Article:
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How to get into nuclear power career from Physics degree?

  1. Mar 2, 2014 #1
    Hi all, no idea if this is the correct place to ask this but I'll just put it here anyway.

    I chose to take Physics at university because I find the breadth of it so interesting. However in terms of applying my knowledge, I think it's generally accepted that as a physicist I'll need to branch away and specialise further, unless I just want to work in research or become a physics teacher.

    So my primary interest is in the area of energy, particularly renewable or nuclear, but with a stronger emphasis on nuclear as I think this is the vanguard of future energy (unless by some miracle all 7 billion of us cut back on our power consumption to the point where solar panels will provide enough for all...).

    So I just wonder if anyone knows what sort of path I'd need to take from a physics degree to get myself into a career involving nuclear power?

    Thanks and sorry if I've posted in the wrong area. :shy:
  2. jcsd
  3. Mar 2, 2014 #2


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    Since you are in a physics program anyway, you could concentrate your coursework more towards nuclear physics instead of mechanics or theoretical physics. I would talk to an advisor at your school about this, one who may be more familiar with the courses you have taken already.

    You don't say how far away you are from graduating. If you are in the last two years of an undergrad degree program, IMO, it would be a good idea to start thinking about where you would want to work in the nuclear industry. There may be opportunities in reactor design, plant operation, etc. And you may not be limited to the civilian power industry. The US Navy operates a variety of reactors and they are always on the look out for nuclear power program candidates.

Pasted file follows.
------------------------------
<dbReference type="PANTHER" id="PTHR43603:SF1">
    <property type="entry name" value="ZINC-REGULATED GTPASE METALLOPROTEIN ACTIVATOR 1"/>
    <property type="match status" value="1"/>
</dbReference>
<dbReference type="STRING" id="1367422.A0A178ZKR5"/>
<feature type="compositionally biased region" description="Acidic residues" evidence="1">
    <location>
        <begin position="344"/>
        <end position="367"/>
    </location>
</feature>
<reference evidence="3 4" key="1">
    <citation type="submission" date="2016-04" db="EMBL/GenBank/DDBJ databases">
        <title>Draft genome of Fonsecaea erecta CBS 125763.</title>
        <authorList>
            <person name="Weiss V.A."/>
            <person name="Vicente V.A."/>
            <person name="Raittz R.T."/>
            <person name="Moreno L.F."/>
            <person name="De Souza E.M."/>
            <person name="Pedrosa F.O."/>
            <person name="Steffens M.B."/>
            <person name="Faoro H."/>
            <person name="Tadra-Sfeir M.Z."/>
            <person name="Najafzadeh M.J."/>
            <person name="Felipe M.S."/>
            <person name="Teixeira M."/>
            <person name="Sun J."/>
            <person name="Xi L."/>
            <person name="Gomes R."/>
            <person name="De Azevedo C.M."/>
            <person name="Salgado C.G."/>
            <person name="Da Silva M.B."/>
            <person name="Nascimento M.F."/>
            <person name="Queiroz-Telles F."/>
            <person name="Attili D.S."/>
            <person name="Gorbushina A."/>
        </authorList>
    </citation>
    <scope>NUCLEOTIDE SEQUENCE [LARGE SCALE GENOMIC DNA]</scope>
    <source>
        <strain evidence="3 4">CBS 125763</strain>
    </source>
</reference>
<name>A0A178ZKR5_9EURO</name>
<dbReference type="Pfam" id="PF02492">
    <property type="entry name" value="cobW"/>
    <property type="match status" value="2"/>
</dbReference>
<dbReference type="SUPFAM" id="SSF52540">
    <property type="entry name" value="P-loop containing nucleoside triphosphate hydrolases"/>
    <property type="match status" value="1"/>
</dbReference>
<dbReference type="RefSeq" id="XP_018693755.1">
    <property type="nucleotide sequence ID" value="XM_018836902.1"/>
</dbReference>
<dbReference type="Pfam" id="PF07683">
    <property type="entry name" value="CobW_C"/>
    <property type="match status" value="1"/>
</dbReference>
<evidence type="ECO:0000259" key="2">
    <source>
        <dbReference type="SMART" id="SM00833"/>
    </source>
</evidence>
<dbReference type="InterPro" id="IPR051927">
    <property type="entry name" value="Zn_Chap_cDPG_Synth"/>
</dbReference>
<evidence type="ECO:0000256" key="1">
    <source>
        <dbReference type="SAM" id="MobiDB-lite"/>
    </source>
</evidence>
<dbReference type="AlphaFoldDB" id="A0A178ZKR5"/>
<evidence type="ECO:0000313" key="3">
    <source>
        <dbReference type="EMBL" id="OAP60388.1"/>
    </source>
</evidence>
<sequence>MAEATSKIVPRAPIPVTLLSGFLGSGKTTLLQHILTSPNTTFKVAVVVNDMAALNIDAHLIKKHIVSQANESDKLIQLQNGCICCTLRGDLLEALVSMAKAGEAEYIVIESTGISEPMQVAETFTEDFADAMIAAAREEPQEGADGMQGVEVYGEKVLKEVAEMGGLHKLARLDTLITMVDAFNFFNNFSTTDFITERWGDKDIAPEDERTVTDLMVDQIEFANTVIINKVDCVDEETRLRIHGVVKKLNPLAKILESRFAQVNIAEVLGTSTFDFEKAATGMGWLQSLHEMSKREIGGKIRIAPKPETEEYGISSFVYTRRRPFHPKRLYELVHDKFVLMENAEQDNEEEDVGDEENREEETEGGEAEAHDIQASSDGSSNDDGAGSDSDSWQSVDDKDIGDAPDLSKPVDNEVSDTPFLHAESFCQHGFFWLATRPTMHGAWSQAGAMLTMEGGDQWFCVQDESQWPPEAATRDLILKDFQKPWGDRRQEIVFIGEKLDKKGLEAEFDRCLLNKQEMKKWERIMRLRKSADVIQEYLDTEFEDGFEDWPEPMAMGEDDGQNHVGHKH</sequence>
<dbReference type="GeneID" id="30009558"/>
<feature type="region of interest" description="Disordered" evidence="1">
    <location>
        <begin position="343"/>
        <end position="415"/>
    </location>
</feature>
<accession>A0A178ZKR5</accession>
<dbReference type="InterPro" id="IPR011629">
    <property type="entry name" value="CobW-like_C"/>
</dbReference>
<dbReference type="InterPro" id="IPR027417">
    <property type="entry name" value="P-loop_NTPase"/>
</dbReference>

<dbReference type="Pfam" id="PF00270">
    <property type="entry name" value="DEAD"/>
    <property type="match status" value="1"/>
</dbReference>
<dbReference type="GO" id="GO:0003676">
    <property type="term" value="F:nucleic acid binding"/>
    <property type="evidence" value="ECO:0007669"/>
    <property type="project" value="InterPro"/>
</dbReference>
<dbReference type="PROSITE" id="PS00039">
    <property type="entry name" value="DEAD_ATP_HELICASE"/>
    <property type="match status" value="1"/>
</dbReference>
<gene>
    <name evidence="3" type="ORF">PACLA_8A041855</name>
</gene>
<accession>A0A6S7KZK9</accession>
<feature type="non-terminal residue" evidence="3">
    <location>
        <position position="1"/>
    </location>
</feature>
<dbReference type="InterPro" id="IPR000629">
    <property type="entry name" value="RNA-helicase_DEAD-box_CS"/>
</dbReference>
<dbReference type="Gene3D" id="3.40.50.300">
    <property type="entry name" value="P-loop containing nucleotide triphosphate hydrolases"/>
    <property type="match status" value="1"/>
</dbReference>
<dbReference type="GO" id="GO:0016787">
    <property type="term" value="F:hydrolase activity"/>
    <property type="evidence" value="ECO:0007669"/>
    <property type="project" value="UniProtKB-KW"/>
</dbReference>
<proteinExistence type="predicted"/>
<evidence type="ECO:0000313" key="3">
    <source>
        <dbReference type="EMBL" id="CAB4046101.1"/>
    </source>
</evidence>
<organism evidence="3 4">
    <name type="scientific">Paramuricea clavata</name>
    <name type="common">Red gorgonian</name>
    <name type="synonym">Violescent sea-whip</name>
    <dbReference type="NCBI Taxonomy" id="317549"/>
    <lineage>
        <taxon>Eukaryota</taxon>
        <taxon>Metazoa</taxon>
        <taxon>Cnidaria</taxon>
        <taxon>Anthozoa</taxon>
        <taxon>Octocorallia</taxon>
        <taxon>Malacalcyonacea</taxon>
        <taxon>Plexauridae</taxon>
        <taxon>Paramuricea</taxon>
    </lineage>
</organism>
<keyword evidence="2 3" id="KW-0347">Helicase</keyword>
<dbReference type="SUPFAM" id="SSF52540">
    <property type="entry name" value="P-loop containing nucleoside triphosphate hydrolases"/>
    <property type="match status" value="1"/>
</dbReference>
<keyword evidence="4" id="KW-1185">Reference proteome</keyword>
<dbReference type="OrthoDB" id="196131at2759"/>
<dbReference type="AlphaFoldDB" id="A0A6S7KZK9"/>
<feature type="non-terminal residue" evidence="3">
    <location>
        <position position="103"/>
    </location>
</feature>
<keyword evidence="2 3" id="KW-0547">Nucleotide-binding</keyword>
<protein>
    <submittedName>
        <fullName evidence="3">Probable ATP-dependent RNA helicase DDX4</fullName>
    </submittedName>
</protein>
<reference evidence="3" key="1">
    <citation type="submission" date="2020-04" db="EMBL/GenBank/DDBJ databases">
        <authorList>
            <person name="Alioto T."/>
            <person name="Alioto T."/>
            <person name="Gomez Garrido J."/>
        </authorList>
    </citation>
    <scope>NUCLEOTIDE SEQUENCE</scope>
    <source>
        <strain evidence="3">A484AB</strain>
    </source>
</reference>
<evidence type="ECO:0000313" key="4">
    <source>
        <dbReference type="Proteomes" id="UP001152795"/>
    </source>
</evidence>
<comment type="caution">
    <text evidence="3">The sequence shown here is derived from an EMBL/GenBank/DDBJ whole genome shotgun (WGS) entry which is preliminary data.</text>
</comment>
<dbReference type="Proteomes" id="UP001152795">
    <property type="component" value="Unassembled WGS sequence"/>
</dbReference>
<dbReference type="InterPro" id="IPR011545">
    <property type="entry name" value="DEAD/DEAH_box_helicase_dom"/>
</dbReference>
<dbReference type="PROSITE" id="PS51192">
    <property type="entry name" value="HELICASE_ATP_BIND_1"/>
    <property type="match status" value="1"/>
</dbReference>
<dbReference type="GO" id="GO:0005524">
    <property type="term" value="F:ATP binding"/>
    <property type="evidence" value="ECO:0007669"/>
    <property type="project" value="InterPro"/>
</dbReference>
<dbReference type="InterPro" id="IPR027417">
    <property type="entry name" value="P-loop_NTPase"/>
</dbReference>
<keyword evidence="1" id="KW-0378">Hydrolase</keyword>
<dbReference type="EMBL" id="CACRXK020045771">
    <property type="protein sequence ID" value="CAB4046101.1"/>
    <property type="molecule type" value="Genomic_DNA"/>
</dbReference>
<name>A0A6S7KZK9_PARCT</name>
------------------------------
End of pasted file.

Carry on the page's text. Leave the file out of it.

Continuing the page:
4. Mar 2, 2014 #3
    Thanks for replying :)

    I'm soon to finish my first year of undergrad study, so I have two more to go (plus another year if I choose to go onto the Masters level). On my whole degree there's just one module that is geared more closely towards this kind of area - 'Physics of Energy and the Environment', which goes into a lot of different types of energy methods, so it'll only lightly touch on nuclear, I expect.

    Looking at the route of study at my university, I thought I'd have to almost totally re-educate myself to gain any applicable knowledge outside of the general curriculum. I guess I could speak to my advisor about it, or maybe see about swapping some of the non-core modules over to ones about nuclear engineering if possible.

    I still need to research the more specific branches of nuclear that I'd like to go into. Currently I just know I want to be part of the future of clean(er) global energy. Definitely not interested in the military stuff (anti-war guy here - I won't do anything for 'defence' until my country (UK) uses its military assets for defence only).

    I've downloaded a couple of books on the theory of neutron chain reactors, so I'll try to get stuck into them

    I guess my main worry was that I'd have to start from scratch on a whole new course of study, but by the sounds of things I may be able to just tailor my degree a little more towards what I want to achieve, as long as the university don't get too funny about me branching away from their usual physics curriculum!
  5. Mar 2, 2014 #4
    Lots of people working at the reactor vendors and at the operating power plants have physics undergrad with nuclear engineering masters.
  6. Mar 2, 2014 #5
    Ahhh interesting, and very promising news to me!

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